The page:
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Author Topic: What is important to you?  (Read 692 times)
Gaffer
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« on: July 03, 2018, 11:05:56 PM »

Hi everyone,

Being mindful that everyone is different in some way....I have 3 questions to ask so we could the best app for you.

1. What does a dialysis patient need in an app that a transplant patient doesn't need?

2. How often do you weigh yourself?

3. would a smart water bottle, one that calculates how much you are drinking, be useful?

Thanks a lot! :)
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GA_DAWG
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« Reply #1 on: July 05, 2018, 12:32:26 PM »

Gaffer, don't know about the water bottle. It has been my observation that the people who routinely take on too much fluid, will do so regardless of anything. I hear doctors, techs, nurses, social workers, all tell them how much they need to cut down on fluids, yet they go right ahead. Most sit and look incredulous while saying they didn't drink that much.
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iolaire
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« Reply #2 on: July 05, 2018, 12:45:29 PM »

1. sorry no clear answer here
but - people can use help identifying the mineral (phosphorus etc.) content of what they eat but that would be highly country specific.  Lots of the nutrition sites have raw foods listed, or they have some mass market foods but not all.  To be very helpful you would have to be able to generate the mineral data on all 20 types of McDonalds hamburgers, all the Burger King hamburgers, and also some sort of number for your typical 1/4 pound or half pound restaurant burger,  plus be able to tell the mineral content on 75%, 79%, 80%, 90% hamburger meats and do it fast and easily from the data entry side.

2. we are weighted at each dialysis session - so three times per week, I'd guess back when I was on dialysis I might have weighed myself maybe 1 or 2 extra times per week.

3. I don't think so but it might be the type of gift well meaning family members might purchase for dialysis patients.  I really don't think the typical dialysis patient is a huge water drinker.  Lots of people are getting their liquids via juice, coffee, tea, soda, etc... think convenience foods and drinks.  I've always drank a lot of water so I know the size of my water bottle, but I drink it with ice so my estimates were not exact..
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Transplant July 2017 from out of state deceased donor, waited three weeks the creatine to fall into expected range, dialysis December 2013 - July 2017.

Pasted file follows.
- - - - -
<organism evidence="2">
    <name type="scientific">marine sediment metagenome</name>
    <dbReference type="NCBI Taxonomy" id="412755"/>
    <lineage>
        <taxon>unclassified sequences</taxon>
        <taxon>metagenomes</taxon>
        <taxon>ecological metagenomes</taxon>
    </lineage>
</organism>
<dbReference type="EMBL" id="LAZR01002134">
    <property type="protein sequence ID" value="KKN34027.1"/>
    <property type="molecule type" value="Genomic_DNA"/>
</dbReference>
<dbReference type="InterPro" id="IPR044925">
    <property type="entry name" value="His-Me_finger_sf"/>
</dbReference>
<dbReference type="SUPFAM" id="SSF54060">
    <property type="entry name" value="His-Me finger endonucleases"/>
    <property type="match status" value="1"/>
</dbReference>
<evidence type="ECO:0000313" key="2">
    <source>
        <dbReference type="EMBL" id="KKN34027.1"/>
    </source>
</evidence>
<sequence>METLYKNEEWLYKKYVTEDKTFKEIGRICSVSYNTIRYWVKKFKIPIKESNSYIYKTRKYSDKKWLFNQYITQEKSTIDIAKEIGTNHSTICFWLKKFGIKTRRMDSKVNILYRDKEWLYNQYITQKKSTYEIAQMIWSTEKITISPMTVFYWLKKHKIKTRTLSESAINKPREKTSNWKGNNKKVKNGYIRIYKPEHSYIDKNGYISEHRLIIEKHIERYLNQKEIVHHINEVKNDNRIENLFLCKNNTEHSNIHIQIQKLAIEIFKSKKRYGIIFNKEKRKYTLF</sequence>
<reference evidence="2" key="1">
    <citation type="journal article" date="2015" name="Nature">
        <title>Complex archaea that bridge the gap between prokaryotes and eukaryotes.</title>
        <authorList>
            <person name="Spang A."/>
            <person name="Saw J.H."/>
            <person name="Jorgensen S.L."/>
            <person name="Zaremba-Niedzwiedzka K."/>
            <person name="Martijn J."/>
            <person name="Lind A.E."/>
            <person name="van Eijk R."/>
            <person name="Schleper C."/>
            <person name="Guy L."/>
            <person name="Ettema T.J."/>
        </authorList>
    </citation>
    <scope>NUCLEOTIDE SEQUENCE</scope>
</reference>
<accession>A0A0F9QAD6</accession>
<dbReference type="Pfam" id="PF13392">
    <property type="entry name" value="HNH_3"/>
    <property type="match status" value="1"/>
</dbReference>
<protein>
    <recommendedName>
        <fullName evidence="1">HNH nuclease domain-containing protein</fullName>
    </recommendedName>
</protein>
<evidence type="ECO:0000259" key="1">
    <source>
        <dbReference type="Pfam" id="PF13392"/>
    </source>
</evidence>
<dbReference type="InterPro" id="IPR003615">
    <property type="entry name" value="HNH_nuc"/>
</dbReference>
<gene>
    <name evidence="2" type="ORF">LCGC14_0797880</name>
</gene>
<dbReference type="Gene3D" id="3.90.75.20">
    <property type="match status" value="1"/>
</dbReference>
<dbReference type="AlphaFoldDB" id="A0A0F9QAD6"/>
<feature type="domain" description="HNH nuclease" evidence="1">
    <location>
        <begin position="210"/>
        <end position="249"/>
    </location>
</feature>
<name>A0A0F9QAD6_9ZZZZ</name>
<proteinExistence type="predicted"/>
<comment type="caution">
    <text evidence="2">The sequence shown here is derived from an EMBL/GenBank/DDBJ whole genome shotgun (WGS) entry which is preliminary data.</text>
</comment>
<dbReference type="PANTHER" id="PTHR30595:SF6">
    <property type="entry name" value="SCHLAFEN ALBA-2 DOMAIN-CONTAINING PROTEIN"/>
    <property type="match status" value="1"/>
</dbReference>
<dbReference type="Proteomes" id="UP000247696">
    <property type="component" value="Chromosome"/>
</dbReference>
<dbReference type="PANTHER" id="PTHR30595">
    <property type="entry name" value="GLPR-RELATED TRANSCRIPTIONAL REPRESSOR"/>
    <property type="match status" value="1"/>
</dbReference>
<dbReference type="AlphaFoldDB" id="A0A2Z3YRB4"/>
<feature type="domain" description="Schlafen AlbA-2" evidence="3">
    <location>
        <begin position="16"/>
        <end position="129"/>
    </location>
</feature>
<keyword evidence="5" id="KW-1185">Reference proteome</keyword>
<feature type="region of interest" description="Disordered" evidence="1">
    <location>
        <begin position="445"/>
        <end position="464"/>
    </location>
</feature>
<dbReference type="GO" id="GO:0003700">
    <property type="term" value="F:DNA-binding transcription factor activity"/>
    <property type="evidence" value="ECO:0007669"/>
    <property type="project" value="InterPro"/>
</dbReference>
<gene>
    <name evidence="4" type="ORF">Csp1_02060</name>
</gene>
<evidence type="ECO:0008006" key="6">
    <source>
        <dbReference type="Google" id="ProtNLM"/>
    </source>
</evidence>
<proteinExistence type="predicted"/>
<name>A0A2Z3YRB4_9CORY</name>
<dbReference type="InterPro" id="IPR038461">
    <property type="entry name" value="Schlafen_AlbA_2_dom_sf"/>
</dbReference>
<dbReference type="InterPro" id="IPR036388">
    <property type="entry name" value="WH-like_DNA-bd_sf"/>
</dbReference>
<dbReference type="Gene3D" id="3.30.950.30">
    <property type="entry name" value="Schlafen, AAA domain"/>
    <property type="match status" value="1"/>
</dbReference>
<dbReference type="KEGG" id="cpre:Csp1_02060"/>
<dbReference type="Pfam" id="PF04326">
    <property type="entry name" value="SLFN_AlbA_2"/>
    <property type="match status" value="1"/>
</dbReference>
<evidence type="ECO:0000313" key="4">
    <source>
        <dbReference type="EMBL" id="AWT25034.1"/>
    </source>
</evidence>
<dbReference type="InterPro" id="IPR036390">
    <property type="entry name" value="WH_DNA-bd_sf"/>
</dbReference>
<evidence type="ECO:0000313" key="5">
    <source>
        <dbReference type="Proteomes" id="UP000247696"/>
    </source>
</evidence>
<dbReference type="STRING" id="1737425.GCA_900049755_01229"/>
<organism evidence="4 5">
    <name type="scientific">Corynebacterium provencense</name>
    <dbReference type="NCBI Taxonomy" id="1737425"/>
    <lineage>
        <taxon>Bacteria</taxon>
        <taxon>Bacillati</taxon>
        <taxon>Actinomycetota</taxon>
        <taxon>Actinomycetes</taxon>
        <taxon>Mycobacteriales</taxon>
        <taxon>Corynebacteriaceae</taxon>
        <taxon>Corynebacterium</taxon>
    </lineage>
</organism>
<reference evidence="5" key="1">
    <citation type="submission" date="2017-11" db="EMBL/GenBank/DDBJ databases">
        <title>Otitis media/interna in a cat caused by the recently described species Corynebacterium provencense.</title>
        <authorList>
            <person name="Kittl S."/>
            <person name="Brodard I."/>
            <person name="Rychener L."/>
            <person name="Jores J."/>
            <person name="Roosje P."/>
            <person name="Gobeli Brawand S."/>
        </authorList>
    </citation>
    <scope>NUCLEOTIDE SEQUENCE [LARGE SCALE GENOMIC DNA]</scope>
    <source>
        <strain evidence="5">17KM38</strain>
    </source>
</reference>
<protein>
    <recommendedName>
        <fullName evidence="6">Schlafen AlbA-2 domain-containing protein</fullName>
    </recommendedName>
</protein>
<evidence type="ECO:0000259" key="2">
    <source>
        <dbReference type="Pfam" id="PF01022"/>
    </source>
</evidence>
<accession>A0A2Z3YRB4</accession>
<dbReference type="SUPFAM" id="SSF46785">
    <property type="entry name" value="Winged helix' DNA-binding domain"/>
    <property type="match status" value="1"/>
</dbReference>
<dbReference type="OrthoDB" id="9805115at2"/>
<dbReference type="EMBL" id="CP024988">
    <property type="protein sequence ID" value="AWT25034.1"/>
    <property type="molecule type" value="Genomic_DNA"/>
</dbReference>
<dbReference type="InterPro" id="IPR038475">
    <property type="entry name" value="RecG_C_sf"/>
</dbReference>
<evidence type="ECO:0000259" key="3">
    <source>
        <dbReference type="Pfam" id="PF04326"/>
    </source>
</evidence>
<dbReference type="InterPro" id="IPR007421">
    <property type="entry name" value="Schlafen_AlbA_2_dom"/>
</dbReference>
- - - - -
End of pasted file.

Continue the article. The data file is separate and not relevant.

Well on dialysis I traveled a lot and posted about international trips in the Dialysis: Traveling Tips and Stories section.
Gaffer
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« Reply #3 on: July 05, 2018, 06:01:01 PM »

Thanks iolaire and GA_DAWG - I thought as much re the water bottle; being restricted is a real challenge as much as being told you need to drink  "all the time" post transplant.

As for food - that's certainly a whole other challenge and I perhaps naively didn't consider the fast food chains...my bad.

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lulu836
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« Reply #4 on: July 06, 2018, 03:27:07 AM »

IMHO an all encompassing app is not possible.  With no reference to transplant whatsoever adjusting to and living successfully with D is a state of mind.  Each patient can put their own spin on the situation but at the end of the day what we all want (myself anyway) is to do the best thing for me in the shortest, safe manner possible.  As stated above a positive attitude and a willingness to achieve it are personal and private endeavors.  No one can quantify that with an app.

It has taken me 3 years to fully adapt to and accept the need for D and the "gotchas" of noncompliance.  At first I resisted the entire idea.  That resistance cost me several hospital stays.  Then there is denial.  Followed by grief.  See a pattern here?  The same steps necessary for coming to terms with horrible news or the loss of a loved one are the same as accepting that you have this end stage disease and that as long as you draw breath on this earth you will be dependent on the existence of a dialysis machine and professionals to use those machines on you.